20a dare {Reason to make a prank call, maybe}. I unfortunately had the equally good lark here, which held me up for a long time.

21a I pass {What a player may mean by knocking on the table}. I've encountered this when playing duplicate bridge, though I gather it's more respectable to use the bidding boxes, even when it's clear a bid is going to get passed out.

schmear of butter37a schmear {Roll top?}. A great clue to a great answer. Who'd have guessed that you could put schmear right on top of Swayze and still fill around them.

43a chairs {Heads up}. Neat clue, diverting you from thinking of "heads" as a verb.

52a NHL {Stars participate in it: Abbr.}. I assume the "Stars" here refers to the Dallas Stars ice hockey team, which is a member of the National Hockey League.

56a Bazooka Joe {Comics character with a "gang"}. I luckily remembered Bazooka Joe from a June puzzle, although it still took a lot of crossing letters to recognize him.

Bazooka Joe
5d dead to rights {Red-handed}. One of those idioms one knows, though it's quite hard to see why those words mean what they do. In this and its equivalent bang to rights, "to rights" means rightfully or indisputably.

Mario15d Mario {Plumber seen in an arcade}. I can't remember ever playing any of the Mario series of games, but it was so popular at one time that I had no difficulty here. I'm guessing Mario, Pac-Man and Tetris have to fight it out for the most famous video game of all time.

21d Irish whiskey {Mayo sauce?}. A great clue: I twigged the right Mayo very quickly and put in Irish; but didn't see that "sauce" was also misleading, so the whiskey part got added much later.

53d home {Typist's position}. Having learned to touch-type, I felt at home with this clue. The home keys ASDF and JKL; are where your fingers should rest on the home row, unless required elsewhere.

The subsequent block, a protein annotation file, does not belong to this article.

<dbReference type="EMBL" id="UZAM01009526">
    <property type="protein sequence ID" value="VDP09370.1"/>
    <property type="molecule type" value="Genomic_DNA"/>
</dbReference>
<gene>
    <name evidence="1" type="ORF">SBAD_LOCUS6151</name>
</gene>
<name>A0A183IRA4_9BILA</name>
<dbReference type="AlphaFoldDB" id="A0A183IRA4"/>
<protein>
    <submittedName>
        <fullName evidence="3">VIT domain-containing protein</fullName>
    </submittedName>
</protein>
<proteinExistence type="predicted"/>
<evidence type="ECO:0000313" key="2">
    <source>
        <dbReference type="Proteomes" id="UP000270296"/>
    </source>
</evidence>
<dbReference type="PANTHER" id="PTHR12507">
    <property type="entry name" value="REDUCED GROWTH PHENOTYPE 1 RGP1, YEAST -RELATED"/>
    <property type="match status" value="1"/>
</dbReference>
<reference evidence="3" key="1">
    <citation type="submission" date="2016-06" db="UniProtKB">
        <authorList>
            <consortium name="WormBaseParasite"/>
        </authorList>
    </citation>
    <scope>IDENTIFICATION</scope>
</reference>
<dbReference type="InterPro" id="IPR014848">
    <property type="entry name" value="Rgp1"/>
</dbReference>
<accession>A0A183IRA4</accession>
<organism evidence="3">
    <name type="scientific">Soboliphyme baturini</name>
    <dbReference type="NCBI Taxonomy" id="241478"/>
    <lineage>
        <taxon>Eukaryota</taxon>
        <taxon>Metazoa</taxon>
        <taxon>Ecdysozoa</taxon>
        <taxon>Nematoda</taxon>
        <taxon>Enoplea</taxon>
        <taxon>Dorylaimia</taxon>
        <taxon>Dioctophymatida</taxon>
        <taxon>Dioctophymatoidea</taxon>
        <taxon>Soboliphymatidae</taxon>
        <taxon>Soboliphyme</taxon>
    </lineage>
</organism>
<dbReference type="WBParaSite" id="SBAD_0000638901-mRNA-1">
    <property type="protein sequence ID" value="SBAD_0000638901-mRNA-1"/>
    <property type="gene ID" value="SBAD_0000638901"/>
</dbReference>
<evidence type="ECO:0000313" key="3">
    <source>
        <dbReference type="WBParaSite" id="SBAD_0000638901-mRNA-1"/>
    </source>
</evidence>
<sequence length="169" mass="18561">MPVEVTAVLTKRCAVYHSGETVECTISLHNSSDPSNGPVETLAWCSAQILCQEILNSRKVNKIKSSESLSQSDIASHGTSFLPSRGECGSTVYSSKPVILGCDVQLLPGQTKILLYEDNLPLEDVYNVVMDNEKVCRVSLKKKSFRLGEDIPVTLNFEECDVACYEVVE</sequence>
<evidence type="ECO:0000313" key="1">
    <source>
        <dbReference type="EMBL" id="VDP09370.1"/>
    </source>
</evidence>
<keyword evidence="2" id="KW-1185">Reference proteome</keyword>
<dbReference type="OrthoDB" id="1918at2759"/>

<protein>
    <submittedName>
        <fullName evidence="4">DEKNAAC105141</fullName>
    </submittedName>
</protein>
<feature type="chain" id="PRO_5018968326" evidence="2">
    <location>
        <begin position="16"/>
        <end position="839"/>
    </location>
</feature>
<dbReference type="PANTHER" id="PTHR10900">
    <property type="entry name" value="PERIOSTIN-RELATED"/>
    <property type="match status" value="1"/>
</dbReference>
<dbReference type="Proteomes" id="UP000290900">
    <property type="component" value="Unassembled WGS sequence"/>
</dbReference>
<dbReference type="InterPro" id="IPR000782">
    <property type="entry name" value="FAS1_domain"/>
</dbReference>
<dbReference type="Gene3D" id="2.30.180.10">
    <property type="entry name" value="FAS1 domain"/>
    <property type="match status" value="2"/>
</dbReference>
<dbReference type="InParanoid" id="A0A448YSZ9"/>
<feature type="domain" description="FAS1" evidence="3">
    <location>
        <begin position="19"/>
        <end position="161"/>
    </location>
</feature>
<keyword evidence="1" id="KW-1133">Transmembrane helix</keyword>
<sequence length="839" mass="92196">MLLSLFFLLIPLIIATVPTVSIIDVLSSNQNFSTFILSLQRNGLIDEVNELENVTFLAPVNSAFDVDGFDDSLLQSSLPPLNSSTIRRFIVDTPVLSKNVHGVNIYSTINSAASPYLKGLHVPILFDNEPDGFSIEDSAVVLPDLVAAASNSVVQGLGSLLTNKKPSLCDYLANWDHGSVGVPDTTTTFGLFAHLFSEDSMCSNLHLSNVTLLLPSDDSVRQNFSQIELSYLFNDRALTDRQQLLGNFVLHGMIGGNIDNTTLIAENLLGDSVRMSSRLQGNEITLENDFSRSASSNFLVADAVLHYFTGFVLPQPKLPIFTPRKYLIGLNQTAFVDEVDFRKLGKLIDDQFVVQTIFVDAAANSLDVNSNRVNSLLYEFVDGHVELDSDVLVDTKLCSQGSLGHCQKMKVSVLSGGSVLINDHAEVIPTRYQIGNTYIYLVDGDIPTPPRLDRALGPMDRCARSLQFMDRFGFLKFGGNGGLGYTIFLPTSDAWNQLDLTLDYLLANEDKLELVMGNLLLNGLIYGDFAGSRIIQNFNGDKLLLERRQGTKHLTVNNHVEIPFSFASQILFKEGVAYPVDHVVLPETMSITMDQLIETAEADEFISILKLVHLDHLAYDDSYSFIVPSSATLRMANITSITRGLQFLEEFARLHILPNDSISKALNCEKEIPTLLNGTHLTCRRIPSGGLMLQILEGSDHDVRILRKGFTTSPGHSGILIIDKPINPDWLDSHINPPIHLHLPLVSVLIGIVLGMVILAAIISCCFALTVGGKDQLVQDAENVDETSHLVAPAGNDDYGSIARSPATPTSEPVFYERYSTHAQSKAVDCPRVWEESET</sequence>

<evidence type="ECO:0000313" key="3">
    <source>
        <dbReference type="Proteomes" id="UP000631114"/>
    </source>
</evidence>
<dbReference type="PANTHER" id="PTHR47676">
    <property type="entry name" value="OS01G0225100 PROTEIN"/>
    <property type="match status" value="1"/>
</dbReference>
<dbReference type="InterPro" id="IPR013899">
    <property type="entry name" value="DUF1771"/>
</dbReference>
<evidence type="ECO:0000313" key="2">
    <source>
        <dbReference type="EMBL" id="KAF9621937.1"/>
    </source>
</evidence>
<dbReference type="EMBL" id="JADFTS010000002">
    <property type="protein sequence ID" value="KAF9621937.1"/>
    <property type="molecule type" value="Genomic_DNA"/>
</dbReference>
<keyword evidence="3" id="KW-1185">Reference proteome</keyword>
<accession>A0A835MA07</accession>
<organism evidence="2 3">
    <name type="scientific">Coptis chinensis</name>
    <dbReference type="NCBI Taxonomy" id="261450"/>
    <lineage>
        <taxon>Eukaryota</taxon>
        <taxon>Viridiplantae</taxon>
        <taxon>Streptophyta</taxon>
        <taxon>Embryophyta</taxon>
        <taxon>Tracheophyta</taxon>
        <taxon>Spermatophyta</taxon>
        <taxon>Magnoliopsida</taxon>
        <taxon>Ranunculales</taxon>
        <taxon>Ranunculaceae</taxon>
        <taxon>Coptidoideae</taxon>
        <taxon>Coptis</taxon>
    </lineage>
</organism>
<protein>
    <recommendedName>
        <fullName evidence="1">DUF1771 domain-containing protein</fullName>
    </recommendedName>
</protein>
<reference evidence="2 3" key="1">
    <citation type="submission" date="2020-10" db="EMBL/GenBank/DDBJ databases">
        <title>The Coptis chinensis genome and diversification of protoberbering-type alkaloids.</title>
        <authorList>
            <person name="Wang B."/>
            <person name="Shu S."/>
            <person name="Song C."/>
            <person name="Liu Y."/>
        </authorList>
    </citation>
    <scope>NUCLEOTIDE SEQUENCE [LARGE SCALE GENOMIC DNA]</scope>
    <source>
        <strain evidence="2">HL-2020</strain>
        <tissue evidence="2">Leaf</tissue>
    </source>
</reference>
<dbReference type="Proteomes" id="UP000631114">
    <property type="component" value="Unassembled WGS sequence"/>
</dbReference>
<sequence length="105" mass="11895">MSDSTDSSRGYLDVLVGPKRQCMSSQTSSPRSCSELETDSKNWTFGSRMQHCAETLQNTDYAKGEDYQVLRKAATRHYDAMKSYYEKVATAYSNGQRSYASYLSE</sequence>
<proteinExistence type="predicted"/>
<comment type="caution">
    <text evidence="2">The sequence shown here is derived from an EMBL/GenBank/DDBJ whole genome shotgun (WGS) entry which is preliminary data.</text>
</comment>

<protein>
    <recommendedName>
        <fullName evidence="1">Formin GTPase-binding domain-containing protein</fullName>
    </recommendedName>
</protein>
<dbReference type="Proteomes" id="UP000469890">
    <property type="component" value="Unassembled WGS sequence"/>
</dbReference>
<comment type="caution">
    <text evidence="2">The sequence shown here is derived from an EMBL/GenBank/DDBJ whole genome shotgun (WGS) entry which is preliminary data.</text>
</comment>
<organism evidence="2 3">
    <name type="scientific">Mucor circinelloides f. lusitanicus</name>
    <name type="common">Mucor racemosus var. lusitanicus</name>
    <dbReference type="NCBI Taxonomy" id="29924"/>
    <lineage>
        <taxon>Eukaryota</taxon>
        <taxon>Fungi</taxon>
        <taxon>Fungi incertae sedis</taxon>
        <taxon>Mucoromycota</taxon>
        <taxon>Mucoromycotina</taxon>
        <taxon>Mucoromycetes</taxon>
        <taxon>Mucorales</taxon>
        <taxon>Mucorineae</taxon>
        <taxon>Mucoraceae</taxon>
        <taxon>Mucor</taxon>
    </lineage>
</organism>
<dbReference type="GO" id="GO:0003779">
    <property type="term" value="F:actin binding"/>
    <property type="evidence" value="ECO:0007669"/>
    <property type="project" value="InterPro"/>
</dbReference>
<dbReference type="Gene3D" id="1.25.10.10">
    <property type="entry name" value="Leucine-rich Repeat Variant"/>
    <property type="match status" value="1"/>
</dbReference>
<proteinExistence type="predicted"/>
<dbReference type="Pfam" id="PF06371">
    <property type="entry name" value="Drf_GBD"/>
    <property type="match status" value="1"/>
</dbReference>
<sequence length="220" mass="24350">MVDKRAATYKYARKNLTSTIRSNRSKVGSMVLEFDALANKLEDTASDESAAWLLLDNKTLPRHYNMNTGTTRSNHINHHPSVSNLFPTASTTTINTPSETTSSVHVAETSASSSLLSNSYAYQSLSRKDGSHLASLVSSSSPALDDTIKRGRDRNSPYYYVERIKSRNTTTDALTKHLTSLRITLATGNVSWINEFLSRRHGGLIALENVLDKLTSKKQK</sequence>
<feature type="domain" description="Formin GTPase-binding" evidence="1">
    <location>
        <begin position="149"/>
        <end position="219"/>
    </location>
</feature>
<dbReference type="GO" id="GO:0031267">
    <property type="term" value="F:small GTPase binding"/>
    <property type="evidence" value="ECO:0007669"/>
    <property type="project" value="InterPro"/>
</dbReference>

58d asp {"My baby at my breast," in Shakespeare}. The clue is Cleopatra's epithet for the snake about to bite her in the final scene of Antony and Cleopatra:
With thy sharp teeth this knot intrinsicate
Of life at once untie. Poor venomous fool,
Be angry and dispatch. O couldst thou speak,
That I might hear thee call great Caesar ass
Unpolicied!
... ...
Peace, peace!
Dost thou not see my baby at my breast
That sucks the nurse asleep?
From Antony and Cleopatra
47d repay {Square things}. Another beautiful clue: as with 43-Across, it's very hard to read the clue and think of the first word as a verb.

The Rest

1a it had {"___ better be!"}; 9a et al {Abbr. in a "works cited" list}; 13a there's more {"I'm not done yet!"}; 16a lore {It's passed on}; 18a area {Discipline}; 19a YTD {Financial statement abbr.}; 22a within earshot {Relatively close}; 29a sitars {Band members with long necks?}; 32a LGA {It's 11 miles NNW of JFK}; 35a special {Something not on the menu}; 39a nor {Certain correlative}; 40a grab {Really appeal to}; 45a hides {Makes scarce}; 46a free throw line {Where a fouled player might go}; 50a jells {Crystallizes}; 55a opal {Pendant option}; 59a rate {Not be a nobody}; 61a dyed {Not natural}; 62a wed {Bond}; 63a Ypres {City in 1917 headlines}.

1d itsy {Minute, informally}; 2d that {"Not ___!"}; 3d held water {Wasn't full of holes}; 4d arm {The Adriatic vis-à-vis the Mediterranean}; 7d ire {Boiling point?}; 8d eek {Cry of surprise}; 9d elapse {March on}; 11d are so {"... love's shadows ___ rich in joy!": Romeo}; 12d least {___ of all}; 14d shah {Onetime C.I.A.-backed foreign leader}; 23d iMac {Computer debut of 1998}; 25d Asics {Nike rival}; 26d assn. {Part of M.P.A.A.: Abbr.}; 27d lipo {Slimming option, for short}; 33d gaze {It's often piercing}; 34d Ares {Vultures were sacred to him}; 36d lair {Refuge}; 38d main {Cardinal}; 41d bronzed {Like many beachgoers}; 43d celled {Single-___}; 46d fjord {Product of glacial erosion}; 49d Leos {Independent, noble types, it's said}; 54d lees {Remains}; 56d bow {It comes after the last number}; 57d ape {Troglodyte}.